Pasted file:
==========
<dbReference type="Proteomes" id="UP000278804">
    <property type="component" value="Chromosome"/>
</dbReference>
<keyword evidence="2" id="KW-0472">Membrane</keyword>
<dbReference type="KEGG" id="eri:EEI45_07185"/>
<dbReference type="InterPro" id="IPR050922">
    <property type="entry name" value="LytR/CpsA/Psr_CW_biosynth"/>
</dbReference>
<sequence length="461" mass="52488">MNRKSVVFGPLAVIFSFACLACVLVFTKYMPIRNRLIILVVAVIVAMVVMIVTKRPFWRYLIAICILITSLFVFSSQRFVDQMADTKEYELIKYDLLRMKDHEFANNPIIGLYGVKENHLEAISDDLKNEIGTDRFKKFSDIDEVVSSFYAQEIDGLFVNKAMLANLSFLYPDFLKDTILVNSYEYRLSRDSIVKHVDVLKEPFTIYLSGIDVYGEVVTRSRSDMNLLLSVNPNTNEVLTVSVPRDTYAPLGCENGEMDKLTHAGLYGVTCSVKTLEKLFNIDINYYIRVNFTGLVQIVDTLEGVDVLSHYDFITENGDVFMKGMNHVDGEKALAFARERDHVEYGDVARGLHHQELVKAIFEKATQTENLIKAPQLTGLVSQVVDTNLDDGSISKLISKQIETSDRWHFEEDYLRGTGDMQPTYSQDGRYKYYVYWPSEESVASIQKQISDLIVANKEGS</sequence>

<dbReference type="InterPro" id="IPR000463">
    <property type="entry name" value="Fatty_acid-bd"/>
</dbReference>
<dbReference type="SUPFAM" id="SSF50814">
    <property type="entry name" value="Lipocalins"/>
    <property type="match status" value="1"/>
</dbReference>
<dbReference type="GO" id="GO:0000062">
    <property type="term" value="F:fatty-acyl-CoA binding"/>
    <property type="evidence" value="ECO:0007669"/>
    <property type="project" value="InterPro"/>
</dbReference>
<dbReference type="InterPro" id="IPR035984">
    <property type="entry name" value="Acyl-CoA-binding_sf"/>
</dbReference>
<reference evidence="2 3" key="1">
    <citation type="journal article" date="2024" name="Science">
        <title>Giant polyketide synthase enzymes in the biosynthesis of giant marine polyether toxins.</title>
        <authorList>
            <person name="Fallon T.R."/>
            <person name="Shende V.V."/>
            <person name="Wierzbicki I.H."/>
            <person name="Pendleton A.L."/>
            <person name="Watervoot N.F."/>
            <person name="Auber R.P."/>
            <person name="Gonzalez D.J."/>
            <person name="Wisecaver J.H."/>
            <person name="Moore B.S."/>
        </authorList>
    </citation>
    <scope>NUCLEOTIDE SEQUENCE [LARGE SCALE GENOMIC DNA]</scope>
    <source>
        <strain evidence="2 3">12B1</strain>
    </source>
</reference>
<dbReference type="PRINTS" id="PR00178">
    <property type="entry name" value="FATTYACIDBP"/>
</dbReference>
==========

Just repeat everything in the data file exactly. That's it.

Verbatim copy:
<dbReference type="Proteomes" id="UP000278804">
    <property type="component" value="Chromosome"/>
</dbReference>
<keyword evidence="2" id="KW-0472">Membrane</keyword>
<dbReference type="KEGG" id="eri:EEI45_07185"/>
<dbReference type="InterPro" id="IPR050922">
    <property type="entry name" value="LytR/CpsA/Psr_CW_biosynth"/>
</dbReference>
<sequence length="461" mass="52488">MNRKSVVFGPLAVIFSFACLACVLVFTKYMPIRNRLIILVVAVIVAMVVMIVTKRPFWRYLIAICILITSLFVFSSQRFVDQMADTKEYELIKYDLLRMKDHEFANNPIIGLYGVKENHLEAISDDLKNEIGTDRFKKFSDIDEVVSSFYAQEIDGLFVNKAMLANLSFLYPDFLKDTILVNSYEYRLSRDSIVKHVDVLKEPFTIYLSGIDVYGEVVTRSRSDMNLLLSVNPNTNEVLTVSVPRDTYAPLGCENGEMDKLTHAGLYGVTCSVKTLEKLFNIDINYYIRVNFTGLVQIVDTLEGVDVLSHYDFITENGDVFMKGMNHVDGEKALAFARERDHVEYGDVARGLHHQELVKAIFEKATQTENLIKAPQLTGLVSQVVDTNLDDGSISKLISKQIETSDRWHFEEDYLRGTGDMQPTYSQDGRYKYYVYWPSEESVASIQKQISDLIVANKEGS</sequence>

<dbReference type="InterPro" id="IPR000463">
    <property type="entry name" value="Fatty_acid-bd"/>
</dbReference>
<dbReference type="SUPFAM" id="SSF50814">
    <property type="entry name" value="Lipocalins"/>
    <property type="match status" value="1"/>
</dbReference>
<dbReference type="GO" id="GO:0000062">
    <property type="term" value="F:fatty-acyl-CoA binding"/>
    <property type="evidence" value="ECO:0007669"/>
    <property type="project" value="InterPro"/>
</dbReference>
<dbReference type="InterPro" id="IPR035984">
    <property type="entry name" value="Acyl-CoA-binding_sf"/>
</dbReference>
<reference evidence="2 3" key="1">
    <citation type="journal article" date="2024" name="Science">
        <title>Giant polyketide synthase enzymes in the biosynthesis of giant marine polyether toxins.</title>
        <authorList>
            <person name="Fallon T.R."/>
            <person name="Shende V.V."/>
            <person name="Wierzbicki I.H."/>
            <person name="Pendleton A.L."/>
            <person name="Watervoot N.F."/>
            <person name="Auber R.P."/>
            <person name="Gonzalez D.J."/>
            <person name="Wisecaver J.H."/>
            <person name="Moore B.S."/>
        </authorList>
    </citation>
    <scope>NUCLEOTIDE SEQUENCE [LARGE SCALE GENOMIC DNA]</scope>
    <source>
        <strain evidence="2 3">12B1</strain>
    </source>
</reference>
<dbReference type="PRINTS" id="PR00178">
    <property type="entry name" value="FATTYACIDBP"/>
</dbReference>